Translation Challenges with Phrasal Verbs

July 06, 2011

Phrasal verbs are so common in informal English speech that they are used almost unconsciously. In fact, many of us who frequently use phrasal verbs are unaware of just exactly what they are!

*Unfortunately, phrasal verbs tend to have a negative impact on language translation, as the meaning of two or three words must be translated to a single verb which may have a very different tone or nuance than the combined words. This blog focuses on just one of the many ways that source English sentence structure can affect the quality of a translation project.

Phrasal verb defined

A phrasal verb is a combination of a verb and a preposition, a verb and an adverb, or a verb with both an adverb and a preposition. Any of these combinations are not only part of the syntax of the sentence, but are considered a complete semantic unit as well. Phrasal verbs are sometimes also referred to as 'compound verb', 'verb-adverb combination', or 'verb-particle construction (VPC.)'

Phrasal verbs are particularly common in the English language and a phrasal verb often has a meaning which is quite different from the original verb. The idiomatic meaning allows a phrasal verb to be replaced with a single word verb. For instance, the phrasal verb "find out" can be replaced with "discover" or "determine," as seen below:

  • Phrasal Verb: Find out the meaning of the error message.
  • Single Verb: Determine the meaning of the error message.

Phrasal verbs are commonly used in informal English speech, to avoid sounding formal or pretentious. Thus the phrase "let's get together in the social hall after Church" sounds more inviting amongst friends than "let us congregate in the social hall after Church."

How the meaning of a phrasal verb is determined

The phrasal verb is not considered as two parts but as one lexical unit. In most cases, the meaning of the combined words cannot be determined from the meaning of the verb or the adverb in isolation. A characteristic of the phrasal verb is that the individual verb rarely carries the same meaning when the adverb or preposition has been deleted or replaced by another one.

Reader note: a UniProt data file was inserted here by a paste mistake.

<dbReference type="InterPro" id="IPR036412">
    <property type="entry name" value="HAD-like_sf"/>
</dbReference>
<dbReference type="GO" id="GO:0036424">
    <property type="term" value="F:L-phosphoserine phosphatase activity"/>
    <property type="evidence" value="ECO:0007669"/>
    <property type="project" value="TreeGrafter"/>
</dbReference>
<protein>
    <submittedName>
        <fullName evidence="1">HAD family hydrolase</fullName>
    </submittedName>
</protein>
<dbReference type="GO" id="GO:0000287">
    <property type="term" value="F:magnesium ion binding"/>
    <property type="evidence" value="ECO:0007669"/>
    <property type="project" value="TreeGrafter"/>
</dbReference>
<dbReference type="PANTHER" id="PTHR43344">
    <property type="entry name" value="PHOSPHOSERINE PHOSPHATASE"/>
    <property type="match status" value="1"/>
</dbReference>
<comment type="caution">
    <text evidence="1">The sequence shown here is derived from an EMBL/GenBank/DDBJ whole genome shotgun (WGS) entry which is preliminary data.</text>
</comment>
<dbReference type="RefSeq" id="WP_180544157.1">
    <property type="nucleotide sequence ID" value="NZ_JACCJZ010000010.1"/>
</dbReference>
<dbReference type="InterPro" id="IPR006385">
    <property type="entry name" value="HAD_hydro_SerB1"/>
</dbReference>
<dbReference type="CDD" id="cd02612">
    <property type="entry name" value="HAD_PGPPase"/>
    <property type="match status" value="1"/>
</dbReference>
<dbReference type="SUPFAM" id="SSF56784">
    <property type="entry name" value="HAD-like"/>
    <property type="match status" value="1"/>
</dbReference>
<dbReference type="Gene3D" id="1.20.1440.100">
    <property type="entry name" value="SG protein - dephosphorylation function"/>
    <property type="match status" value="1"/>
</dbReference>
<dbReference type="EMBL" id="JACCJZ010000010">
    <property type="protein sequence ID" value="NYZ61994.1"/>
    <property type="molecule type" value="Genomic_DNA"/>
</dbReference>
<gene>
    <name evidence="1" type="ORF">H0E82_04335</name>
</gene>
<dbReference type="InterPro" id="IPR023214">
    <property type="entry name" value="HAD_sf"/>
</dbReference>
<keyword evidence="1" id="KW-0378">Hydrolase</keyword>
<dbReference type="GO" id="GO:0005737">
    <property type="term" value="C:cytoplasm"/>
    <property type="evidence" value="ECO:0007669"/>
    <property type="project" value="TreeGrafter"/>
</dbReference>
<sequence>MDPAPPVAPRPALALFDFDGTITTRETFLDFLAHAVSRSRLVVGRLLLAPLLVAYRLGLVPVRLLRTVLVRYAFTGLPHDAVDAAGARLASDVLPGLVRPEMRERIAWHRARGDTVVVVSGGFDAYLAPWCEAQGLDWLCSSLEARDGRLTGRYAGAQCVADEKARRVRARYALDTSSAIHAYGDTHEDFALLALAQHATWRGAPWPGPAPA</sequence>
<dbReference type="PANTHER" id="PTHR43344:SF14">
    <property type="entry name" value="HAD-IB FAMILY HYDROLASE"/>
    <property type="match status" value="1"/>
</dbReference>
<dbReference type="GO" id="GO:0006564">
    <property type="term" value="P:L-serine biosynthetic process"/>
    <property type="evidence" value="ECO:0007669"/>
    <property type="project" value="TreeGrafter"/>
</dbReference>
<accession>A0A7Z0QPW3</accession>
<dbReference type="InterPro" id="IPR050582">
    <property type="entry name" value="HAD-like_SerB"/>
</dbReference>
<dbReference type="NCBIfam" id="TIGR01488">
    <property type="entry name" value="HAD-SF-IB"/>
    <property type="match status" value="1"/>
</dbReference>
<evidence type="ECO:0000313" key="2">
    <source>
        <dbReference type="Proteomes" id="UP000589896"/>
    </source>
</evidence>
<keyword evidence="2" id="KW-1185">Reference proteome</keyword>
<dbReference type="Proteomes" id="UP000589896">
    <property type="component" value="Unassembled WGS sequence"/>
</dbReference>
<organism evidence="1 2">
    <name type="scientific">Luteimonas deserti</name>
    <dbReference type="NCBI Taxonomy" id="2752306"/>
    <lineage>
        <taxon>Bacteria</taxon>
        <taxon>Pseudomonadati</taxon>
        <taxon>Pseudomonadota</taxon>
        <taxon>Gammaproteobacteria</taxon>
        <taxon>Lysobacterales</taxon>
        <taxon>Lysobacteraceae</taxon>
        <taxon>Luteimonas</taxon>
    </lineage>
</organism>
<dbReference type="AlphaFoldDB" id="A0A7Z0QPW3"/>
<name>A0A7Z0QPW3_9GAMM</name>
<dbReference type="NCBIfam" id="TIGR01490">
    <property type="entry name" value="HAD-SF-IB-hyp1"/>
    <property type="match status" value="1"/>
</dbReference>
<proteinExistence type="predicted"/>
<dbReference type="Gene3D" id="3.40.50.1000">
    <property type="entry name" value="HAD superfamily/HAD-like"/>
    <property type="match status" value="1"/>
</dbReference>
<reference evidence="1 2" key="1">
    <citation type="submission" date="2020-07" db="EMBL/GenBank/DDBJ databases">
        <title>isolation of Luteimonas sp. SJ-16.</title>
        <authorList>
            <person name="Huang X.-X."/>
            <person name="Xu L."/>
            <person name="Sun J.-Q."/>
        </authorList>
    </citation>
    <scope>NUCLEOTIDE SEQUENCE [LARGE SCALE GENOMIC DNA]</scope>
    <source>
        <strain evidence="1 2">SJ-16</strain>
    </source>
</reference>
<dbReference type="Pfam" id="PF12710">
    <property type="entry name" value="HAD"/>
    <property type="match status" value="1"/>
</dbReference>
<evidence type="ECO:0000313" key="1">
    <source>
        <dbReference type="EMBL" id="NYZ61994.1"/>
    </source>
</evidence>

For example:

  • It is not easy to bring up children nowadays.
  • It is not easy to bring children nowadays.

To bring children clearly does not have the same meaning as to bring up children and therefore the verb "bring" needs the adverb "up" in order to convey the meaning "raise children." According to this example, bring up is a phrasal verb.

How phrasal verbs affect translation

*Difficulties arise when English-to-Spanish translators at your translation company need to translate phrasal verbs. These verb combinations are a clear example of "Nil Equivalence", given that they only exist in English. The most common errors made by Spanish translators when translating phrasal verbs are semantic errors, which reflect an incomplete understanding of the meaning of phrasal verbs. Some Spanish language translators tend to confuse phrasal verbs and single-word verbs whose meanings are related. On the other hand, when Spanish linguists translate into English, they generally avoid phrasal verbs.

In view of all the difficulties that phrasal verbs entail, content creators would do well to make a list of over-used phrasal verbs and avoid their usage in technical documentation. Obviously, phrasal verbs will continue to be used in source English for persuasive marketing literature which often uses a more informal tone to make the message more inviting. During Spanish translation, phrasal verbs should be dealt with in light of their syntax and context, not in isolation.

Replacing phrasal verbs with a single verb

The chart below shows some examples of how a phrasal verb can be replaced with a single verb that has obvious meaning during the translation process.

Phrasal verb Intended Meaning Example Alternate wording for phrasal verb